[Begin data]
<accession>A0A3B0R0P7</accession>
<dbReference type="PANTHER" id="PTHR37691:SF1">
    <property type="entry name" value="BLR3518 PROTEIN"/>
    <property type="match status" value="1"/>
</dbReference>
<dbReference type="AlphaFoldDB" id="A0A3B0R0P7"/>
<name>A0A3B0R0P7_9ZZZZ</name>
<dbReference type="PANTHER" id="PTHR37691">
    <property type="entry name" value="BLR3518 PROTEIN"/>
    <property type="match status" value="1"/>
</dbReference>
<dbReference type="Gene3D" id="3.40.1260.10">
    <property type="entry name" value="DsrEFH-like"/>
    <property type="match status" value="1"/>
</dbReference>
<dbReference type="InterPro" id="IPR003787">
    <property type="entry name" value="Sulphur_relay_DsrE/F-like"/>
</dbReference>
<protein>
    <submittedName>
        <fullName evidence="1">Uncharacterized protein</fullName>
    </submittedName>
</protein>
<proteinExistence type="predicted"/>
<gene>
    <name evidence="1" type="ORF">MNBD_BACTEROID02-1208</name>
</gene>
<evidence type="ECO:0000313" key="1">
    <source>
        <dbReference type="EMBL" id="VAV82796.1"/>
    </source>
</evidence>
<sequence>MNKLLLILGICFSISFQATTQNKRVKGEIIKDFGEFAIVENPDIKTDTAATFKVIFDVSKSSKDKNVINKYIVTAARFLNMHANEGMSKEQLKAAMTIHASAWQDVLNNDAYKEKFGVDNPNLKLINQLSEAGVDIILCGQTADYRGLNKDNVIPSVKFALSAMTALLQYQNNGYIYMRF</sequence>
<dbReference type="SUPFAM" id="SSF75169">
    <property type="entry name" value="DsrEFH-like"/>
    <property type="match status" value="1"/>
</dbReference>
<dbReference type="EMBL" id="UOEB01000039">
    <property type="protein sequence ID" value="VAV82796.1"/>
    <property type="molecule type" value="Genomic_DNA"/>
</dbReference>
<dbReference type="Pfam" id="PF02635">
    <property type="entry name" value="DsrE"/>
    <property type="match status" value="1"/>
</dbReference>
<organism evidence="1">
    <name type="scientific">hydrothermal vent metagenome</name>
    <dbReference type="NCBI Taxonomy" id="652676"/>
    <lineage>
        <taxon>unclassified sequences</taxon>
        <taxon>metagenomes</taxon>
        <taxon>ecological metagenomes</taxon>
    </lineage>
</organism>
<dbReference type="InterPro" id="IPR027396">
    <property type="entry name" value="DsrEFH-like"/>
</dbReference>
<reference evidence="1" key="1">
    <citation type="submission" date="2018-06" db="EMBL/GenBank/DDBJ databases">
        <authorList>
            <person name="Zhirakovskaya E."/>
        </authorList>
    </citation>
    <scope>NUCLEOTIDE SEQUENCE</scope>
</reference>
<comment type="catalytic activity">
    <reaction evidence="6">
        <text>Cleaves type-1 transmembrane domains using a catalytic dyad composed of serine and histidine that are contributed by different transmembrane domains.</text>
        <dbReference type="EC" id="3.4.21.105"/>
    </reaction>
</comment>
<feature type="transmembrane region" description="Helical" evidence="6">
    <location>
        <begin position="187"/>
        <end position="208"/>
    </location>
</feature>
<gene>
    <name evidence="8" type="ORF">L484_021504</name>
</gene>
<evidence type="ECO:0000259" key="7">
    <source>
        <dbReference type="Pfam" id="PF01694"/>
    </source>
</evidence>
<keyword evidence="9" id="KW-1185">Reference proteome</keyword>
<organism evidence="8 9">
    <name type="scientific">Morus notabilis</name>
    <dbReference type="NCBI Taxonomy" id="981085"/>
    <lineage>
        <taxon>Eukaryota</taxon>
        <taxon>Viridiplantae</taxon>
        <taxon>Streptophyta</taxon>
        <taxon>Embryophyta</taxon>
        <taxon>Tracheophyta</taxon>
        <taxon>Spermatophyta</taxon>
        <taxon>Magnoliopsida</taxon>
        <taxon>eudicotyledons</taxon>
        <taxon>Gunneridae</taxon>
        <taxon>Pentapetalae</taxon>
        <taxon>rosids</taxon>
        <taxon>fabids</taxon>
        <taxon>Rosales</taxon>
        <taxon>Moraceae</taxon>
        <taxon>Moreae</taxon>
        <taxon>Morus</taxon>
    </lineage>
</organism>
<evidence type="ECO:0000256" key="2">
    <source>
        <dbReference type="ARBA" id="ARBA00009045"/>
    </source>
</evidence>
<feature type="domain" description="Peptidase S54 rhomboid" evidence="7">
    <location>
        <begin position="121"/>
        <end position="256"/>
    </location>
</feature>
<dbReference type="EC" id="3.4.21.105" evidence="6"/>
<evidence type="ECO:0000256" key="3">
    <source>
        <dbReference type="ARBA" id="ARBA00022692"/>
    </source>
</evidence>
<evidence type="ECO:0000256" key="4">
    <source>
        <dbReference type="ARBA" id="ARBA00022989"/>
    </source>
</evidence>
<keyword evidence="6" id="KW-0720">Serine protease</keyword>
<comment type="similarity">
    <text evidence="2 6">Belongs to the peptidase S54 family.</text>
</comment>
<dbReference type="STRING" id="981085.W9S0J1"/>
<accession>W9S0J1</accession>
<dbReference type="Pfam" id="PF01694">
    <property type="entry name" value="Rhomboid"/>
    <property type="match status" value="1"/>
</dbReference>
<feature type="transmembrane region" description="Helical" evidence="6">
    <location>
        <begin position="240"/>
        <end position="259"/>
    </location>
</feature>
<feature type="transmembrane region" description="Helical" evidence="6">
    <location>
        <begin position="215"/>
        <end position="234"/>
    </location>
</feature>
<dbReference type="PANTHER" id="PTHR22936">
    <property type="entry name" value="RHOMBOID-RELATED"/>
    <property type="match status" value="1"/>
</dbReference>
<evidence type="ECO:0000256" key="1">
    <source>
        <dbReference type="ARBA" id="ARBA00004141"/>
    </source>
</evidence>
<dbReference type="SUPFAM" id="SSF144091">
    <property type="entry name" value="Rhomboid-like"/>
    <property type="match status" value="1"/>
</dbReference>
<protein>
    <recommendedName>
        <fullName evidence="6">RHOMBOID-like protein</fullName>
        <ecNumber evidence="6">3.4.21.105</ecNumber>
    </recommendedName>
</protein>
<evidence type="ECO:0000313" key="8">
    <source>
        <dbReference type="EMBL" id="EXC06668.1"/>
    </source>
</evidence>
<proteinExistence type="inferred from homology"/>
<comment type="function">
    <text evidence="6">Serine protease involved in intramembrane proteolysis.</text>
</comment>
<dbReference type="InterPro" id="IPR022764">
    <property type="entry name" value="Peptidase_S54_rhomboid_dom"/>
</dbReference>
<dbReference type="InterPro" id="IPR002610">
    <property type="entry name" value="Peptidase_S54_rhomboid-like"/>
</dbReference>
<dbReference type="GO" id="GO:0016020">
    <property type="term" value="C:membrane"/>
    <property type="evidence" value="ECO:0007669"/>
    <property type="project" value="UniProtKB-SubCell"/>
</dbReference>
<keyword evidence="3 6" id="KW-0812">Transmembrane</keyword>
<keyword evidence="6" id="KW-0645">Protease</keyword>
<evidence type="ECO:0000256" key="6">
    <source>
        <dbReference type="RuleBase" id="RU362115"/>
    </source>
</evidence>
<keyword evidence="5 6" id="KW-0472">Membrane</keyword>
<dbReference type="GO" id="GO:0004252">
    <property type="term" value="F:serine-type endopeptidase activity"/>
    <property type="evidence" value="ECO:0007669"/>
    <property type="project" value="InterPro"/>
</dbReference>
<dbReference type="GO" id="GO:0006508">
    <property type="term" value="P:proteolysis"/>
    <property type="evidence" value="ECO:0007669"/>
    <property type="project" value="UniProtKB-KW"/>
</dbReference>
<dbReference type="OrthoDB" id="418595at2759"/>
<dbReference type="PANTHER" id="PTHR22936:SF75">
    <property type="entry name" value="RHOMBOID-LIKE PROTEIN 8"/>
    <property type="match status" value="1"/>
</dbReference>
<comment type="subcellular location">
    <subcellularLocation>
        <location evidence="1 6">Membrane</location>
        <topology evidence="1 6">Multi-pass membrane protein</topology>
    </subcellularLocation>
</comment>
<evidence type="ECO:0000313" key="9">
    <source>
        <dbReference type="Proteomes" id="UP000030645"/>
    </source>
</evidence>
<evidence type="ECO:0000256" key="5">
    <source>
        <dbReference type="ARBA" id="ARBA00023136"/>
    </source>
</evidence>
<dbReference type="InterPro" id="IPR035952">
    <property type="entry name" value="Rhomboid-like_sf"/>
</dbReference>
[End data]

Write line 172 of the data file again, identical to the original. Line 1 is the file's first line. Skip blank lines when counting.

<evidence type="ECO:0000313" key="8">